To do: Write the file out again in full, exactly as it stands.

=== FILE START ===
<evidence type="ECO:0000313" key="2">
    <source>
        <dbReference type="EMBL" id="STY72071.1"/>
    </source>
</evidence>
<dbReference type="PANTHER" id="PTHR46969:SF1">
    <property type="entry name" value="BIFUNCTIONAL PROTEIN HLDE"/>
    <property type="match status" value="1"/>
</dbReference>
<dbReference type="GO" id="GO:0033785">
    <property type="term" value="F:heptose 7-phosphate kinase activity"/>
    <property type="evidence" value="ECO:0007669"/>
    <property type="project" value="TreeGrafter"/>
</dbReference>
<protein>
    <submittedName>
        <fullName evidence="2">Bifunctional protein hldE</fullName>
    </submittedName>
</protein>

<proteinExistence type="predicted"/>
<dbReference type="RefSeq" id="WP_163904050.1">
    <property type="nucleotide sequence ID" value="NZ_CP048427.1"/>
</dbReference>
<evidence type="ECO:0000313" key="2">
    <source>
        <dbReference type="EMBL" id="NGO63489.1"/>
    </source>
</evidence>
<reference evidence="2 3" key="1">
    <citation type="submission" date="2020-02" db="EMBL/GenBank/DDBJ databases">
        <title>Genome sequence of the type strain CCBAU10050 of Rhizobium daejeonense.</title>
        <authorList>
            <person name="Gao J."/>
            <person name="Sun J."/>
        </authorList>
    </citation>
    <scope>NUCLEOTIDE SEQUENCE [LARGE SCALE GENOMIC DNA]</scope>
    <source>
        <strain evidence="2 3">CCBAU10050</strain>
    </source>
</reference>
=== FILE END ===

<evidence type="ECO:0000313" key="2">
    <source>
        <dbReference type="EMBL" id="STY72071.1"/>
    </source>
</evidence>
<dbReference type="PANTHER" id="PTHR46969:SF1">
    <property type="entry name" value="BIFUNCTIONAL PROTEIN HLDE"/>
    <property type="match status" value="1"/>
</dbReference>
<dbReference type="GO" id="GO:0033785">
    <property type="term" value="F:heptose 7-phosphate kinase activity"/>
    <property type="evidence" value="ECO:0007669"/>
    <property type="project" value="TreeGrafter"/>
</dbReference>
<protein>
    <submittedName>
        <fullName evidence="2">Bifunctional protein hldE</fullName>
    </submittedName>
</protein>

<proteinExistence type="predicted"/>
<dbReference type="RefSeq" id="WP_163904050.1">
    <property type="nucleotide sequence ID" value="NZ_CP048427.1"/>
</dbReference>
<evidence type="ECO:0000313" key="2">
    <source>
        <dbReference type="EMBL" id="NGO63489.1"/>
    </source>
</evidence>
<reference evidence="2 3" key="1">
    <citation type="submission" date="2020-02" db="EMBL/GenBank/DDBJ databases">
        <title>Genome sequence of the type strain CCBAU10050 of Rhizobium daejeonense.</title>
        <authorList>
            <person name="Gao J."/>
            <person name="Sun J."/>
        </authorList>
    </citation>
    <scope>NUCLEOTIDE SEQUENCE [LARGE SCALE GENOMIC DNA]</scope>
    <source>
        <strain evidence="2 3">CCBAU10050</strain>
    </source>
</reference>